A few days ago, 2 March 2020, was what would have been Theodor Geisel’s 116th birthday. Better known as Dr. Seuss, he spent decades writing some of the most popular children’s stories enjoyed by generations of people around the world.
The man is a legend and the creator of what many will agree are among the most creative, tongue-twisting, humorous stories around. (I once convinced a teacher to let me recite “The Tweetle Beetle Battle” as a poetry memorization assignment!) They’re so much more than children’s stories, though! There’s a beautiful meaning within so many of them if we only pay attention. (Paying attention is such a rare skill these days and we miss out on so much nuance… but that’s another topic altogether.) Throughout the day of his birthday, I encountered several touching tributes to this poet, my favorite being a quick piece on NPR where several of the Morning Edition hosts read a few of Seuss’ most widely known or inspirational quotes.
Much of what Seuss wrote about could be considered universal in my view. It’s great inspiration for my own pursuits with this blog and beyond, so hearing those lines during a period of writer’s block was helpful motivation to get out of my lull. As yet another tangent (my readers should be used to them by now), hearing the lovely tribute to a man’s life on his birthday decades after he passed reminds me of what I believe is a Jewish anecdote: “People often die twice. The first time is when they stop breathing, the second time is when they are forgotten.”
It is enough to make anyone contemplative; celebrating a man’s birth, reflecting upon his impact on the world, remembering his death and legacy. A review of an entire lifetime in the period of a few minutes. I think I was even more contemplative because my own birthday was quickly approaching. Today is my birthday.
As I have been reflecting upon my experiences in order to share them on these pages, I feel fortunate. It takes a lot of time, energy, and emotion to get through them sometimes, and some of the harder ones are still in the drafting process yet to be published. There are ups and downs, the effort of dealing with emotional memories and personal history, reflecting on experiences that have been exceptional and worldly, as well as those that are challenging and seemingly insurmountable. As I write, I wonder what I could have done differently. I wonder what I would have done differently given a different chance.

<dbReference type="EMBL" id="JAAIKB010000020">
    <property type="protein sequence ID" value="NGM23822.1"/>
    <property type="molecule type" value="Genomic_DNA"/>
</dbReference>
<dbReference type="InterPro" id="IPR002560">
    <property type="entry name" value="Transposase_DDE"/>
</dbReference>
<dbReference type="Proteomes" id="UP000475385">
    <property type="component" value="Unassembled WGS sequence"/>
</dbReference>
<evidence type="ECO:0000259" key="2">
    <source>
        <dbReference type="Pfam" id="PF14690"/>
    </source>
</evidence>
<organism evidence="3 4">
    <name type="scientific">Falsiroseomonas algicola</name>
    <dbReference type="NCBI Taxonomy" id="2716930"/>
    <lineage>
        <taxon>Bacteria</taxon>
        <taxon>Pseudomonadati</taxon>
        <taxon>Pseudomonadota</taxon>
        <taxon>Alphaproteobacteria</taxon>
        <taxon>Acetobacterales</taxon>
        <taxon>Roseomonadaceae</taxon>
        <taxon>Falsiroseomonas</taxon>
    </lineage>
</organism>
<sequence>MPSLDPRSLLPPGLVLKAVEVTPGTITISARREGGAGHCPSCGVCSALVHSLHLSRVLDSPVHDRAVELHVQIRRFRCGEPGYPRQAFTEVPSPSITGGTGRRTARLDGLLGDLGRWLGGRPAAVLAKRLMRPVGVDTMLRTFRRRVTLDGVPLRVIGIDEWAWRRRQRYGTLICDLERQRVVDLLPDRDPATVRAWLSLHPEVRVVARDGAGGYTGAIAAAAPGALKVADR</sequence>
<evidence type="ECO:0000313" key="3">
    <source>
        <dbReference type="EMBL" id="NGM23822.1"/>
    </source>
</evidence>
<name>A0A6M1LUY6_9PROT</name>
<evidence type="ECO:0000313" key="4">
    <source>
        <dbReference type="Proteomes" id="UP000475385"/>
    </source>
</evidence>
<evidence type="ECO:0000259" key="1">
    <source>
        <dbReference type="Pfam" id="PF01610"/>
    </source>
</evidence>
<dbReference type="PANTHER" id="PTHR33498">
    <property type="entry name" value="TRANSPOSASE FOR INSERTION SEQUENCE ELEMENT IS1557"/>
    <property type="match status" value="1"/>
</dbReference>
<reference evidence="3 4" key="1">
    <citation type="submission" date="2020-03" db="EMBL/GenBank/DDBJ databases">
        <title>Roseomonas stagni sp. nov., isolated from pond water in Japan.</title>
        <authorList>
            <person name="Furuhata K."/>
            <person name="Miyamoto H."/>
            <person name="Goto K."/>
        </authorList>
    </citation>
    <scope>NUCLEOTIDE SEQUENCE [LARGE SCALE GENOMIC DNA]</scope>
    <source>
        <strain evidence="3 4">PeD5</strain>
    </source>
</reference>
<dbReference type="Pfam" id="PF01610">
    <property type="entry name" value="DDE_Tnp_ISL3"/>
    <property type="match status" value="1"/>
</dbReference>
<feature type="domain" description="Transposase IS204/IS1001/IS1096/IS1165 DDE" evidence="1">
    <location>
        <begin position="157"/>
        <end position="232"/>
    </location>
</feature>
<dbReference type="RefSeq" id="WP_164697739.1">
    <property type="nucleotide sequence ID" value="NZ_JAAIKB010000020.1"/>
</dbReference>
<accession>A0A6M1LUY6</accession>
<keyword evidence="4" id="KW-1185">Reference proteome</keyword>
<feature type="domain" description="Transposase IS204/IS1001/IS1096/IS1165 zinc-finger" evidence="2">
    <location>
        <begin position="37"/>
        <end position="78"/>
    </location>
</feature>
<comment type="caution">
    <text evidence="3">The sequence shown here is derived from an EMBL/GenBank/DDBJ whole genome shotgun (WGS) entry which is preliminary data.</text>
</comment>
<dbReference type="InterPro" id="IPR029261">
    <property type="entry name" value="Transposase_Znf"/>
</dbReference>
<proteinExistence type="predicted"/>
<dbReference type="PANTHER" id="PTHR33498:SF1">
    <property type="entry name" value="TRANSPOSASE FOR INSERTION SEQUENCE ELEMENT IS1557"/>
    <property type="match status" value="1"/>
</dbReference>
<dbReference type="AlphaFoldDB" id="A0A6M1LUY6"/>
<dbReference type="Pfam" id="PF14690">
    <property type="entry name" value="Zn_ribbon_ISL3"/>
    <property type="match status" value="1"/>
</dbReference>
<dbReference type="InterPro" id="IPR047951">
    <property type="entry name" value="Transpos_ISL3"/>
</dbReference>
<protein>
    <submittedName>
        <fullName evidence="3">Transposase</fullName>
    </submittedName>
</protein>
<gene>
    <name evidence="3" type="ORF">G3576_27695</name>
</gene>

Sure, there have been lessons learned through experiences. I might have handled specific situations differently to perhaps achieve a different outcome if I was given a do-over. Studying more for a test back in school, not drinking as much at some social gatherings over the years, how I’ve approached or handled certain relationships over the years… these are some of the more inconsequential actions I might have considered changing in hindsight but to be honest, I doubt they would have really changed my life in a significant way.
Then there are some more material things in life. I might have purchased different cars or homes at different times. Maybe I would have approached my overall romantic aspirations earlier in life (if I was even capable of doing so). I probably would have tried to communicate better with loved ones and even passing acquaintances.
But you know what? Most of the things we might look back on and wish we could have done differently… may still be done differently! (Something about the best time to plant an oak tree?) These are the things that happen in our lives from which lessons are learned. We should be learning to communicate better and more clearly. We should be learning how to collaborate with others, how to care more about things that matter in life and less about trivialities. We’ll learn how to better manage our time, how to juggle priorities, how to honor those who mean the most to us. The lessons teach us how to better reach our goals (even with our limited reach). Above all, we should be learning who we are ourselves. These are the things you can learn to do to improve you.
These lessons are the things we can change. But there’s another category: the things we cannot change. Most of these items I cannot change firmly make me who I am. These things we cannot change include the family we’re born into, our physical condition, even sexuality… I’ve thought a lot about these topics over my 39 trips around the sun, and I can genuinely say that if given a chance to change any of it, I don’t think I would. I’m confident in that decision because it has all contributed to who I am, and overall I’ve gotta say that I am rather satisfied with who I am and the life I’ve experienced. Many outsiders look at me and think I’ve had a challenging life. Sure, it could have been easier. But everyone has struggles. These are mine. If I changed them, I wouldn’t be me.
I also fondly remember how fortunate I am. Many of my blessings, like my struggles, are plainly visible while others are not. Adventures with grandparents growing up, laughs with my folks, enjoying a fine meal and delicious wine with good friends, trips both domestic and abroad with people who mean the world to me. Meeting wonderful new people with new experiences and perspectives along the way. All of this; all of the experiences no matter how horrible or amazingly wonderful, contribute to who I am. It’s what makes me, me. And that’s the quote from Dr. Seuss that stuck with me over the past few days…
“Today you are you, that is truer than true. There is no one alive that is youer than you.”